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twintwix

Computer Science pre-school requirements

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twintwix    102
Hey, all. I'm a pre-university student here in the netherlands. Am 19 years and am struggling with courses that I don't see the point in.

I'm good in math and physics, those are my two favorite subjects. Next to that I can also get a degree in biology (my talent) and chemistry if necesarry. English degree I can also get. But to get a VWO(pre-university education) diploma here in the netherlands I need to study lame courses like french, duch language, politics, economy, etc. Why should I study those if I've never even studied IT. I should study IT instead and stick with the courses I'm good at. I've been wasting years struggling to find motivation to learn stuff I hate and make no progress on.

So, my question to you is this: Can I get into a Computer Science bachelor program on university with Pre-university English, Math (Wiskunde B the highest math degree), Physics, biology? Or just math would be even better. I do know I can get into a computer science education without any IT background. I've studied some Computer Science material, very little, but it was doable for me, even now without having finished all of my math studies yet. If I can just specialize right now I'd enjoy my education 10 times more.

The way it is now, I wake up, try to learn french, make 0.0000001% progress after a hard day of work, do 5 minutes math and learn tons of new material. It really sucks, I want to quit studying and run naked into the woods to find fellow wood people and make love with them. Thats how boring it is to study for a pre-university diploma here in holland. I am not allowed to specialize.... What do I need French for in Computer Science!!

Please give me hope with your wisdom. I have no idea what to do here. If all else fails I'll study computer science in a library with all the material for free and give the finger to the system.

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VildNinja    789
I think the rules are very country specific on that matter.. So you're probably better off asking some study adviser in your own country.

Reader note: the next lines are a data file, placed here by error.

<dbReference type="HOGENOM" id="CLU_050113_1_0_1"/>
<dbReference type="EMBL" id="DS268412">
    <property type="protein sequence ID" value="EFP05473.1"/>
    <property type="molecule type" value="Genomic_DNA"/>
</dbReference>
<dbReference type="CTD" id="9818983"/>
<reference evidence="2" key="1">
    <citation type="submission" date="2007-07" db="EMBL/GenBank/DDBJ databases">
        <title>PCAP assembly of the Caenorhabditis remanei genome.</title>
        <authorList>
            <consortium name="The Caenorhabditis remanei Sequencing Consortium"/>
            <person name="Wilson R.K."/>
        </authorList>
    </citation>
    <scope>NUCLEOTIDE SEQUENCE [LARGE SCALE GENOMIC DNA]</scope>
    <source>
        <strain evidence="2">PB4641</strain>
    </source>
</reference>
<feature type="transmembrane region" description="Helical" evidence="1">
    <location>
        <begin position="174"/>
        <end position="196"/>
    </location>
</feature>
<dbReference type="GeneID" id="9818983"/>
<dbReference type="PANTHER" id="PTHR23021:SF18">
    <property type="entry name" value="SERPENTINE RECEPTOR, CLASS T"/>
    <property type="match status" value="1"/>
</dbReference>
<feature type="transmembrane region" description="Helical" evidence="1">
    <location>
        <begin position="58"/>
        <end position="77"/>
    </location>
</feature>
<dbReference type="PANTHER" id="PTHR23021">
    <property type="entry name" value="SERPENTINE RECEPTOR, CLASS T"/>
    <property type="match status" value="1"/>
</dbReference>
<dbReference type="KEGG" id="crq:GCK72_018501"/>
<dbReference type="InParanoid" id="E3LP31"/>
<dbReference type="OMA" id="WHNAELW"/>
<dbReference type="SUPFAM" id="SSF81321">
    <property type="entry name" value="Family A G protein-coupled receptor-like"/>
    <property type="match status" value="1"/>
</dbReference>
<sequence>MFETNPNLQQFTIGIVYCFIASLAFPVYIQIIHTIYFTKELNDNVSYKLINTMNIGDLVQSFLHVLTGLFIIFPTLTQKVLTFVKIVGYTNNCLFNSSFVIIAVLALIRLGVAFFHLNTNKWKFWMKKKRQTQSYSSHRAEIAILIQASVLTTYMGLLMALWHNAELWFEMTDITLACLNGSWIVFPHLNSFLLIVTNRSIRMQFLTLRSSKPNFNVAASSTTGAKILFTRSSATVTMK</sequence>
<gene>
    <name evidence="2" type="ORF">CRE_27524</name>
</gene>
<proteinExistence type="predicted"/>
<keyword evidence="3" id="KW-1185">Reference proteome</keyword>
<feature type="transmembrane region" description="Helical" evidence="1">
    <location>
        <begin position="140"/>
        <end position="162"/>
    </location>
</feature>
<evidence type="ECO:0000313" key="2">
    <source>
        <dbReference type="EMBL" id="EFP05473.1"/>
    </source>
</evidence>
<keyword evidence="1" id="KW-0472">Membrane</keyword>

My personal experience is that I have never met anyone who liked every course they were taking. So just try to make the best out of it, you might even learn some thing usable, you didn't expect to learn. Besides computer science isn't just about math, it's also about communicating whatever you've learned and finding ways to describe non-mathematical questions with math. So the more you know about politics and economics, the more you'll be capable of analyzing the "real" world, and translate it into some thing you can parse with a computer.

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Telastyn    3777
Part of getting a degree is exhibiting proof that you can stick through all the crap that you don't like. Do you think that actual workplaces will be 100% interesting and easy to build motivation for?

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Tom Sloper    16040
[quote name='Telastyn' timestamp='1306672366' post='4817068']
Part of getting a degree is exhibiting proof that you can stick through all the crap that you don't like. Do you think that actual workplaces will be 100% interesting and easy to build motivation for?
[/quote]
Well said. I don't admire questions about the necessity of disliked required courses.
Moving this thread to Breaking In.

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twintwix    102
[quote name='Tom Sloper' timestamp='1306675576' post='4817086']
[quote name='Telastyn' timestamp='1306672366' post='4817068']
Part of getting a degree is exhibiting proof that you can stick through all the crap that you don't like. Do you think that actual workplaces will be 100% interesting and easy to build motivation for?
[/quote]
Well said. I don't admire questions about the necessity of disliked required courses.
Moving this thread to Breaking In.
[/quote]

Sorry about that.

and thanks guys! I think my issue was one of cognitive dissonance between study and fun. A lack of clear boundaries and identity in this area of my life caused me to feel like I want to succeed in my studies and letting go of having fun yet having fun and thus letting go of my studies. Turns out I can attempt both by having a rule of thumb for time spent on studies and enjoying my personal life.

Me attempting to do all the courses and failing was an idea I was not willing to accept, which I do now thanks to these new insights. I cannot do more then my best in my attempt to "break in" computer science. Letting go of courses that didn't make sense was my futile attempt at doing more then my "best" to succeed.

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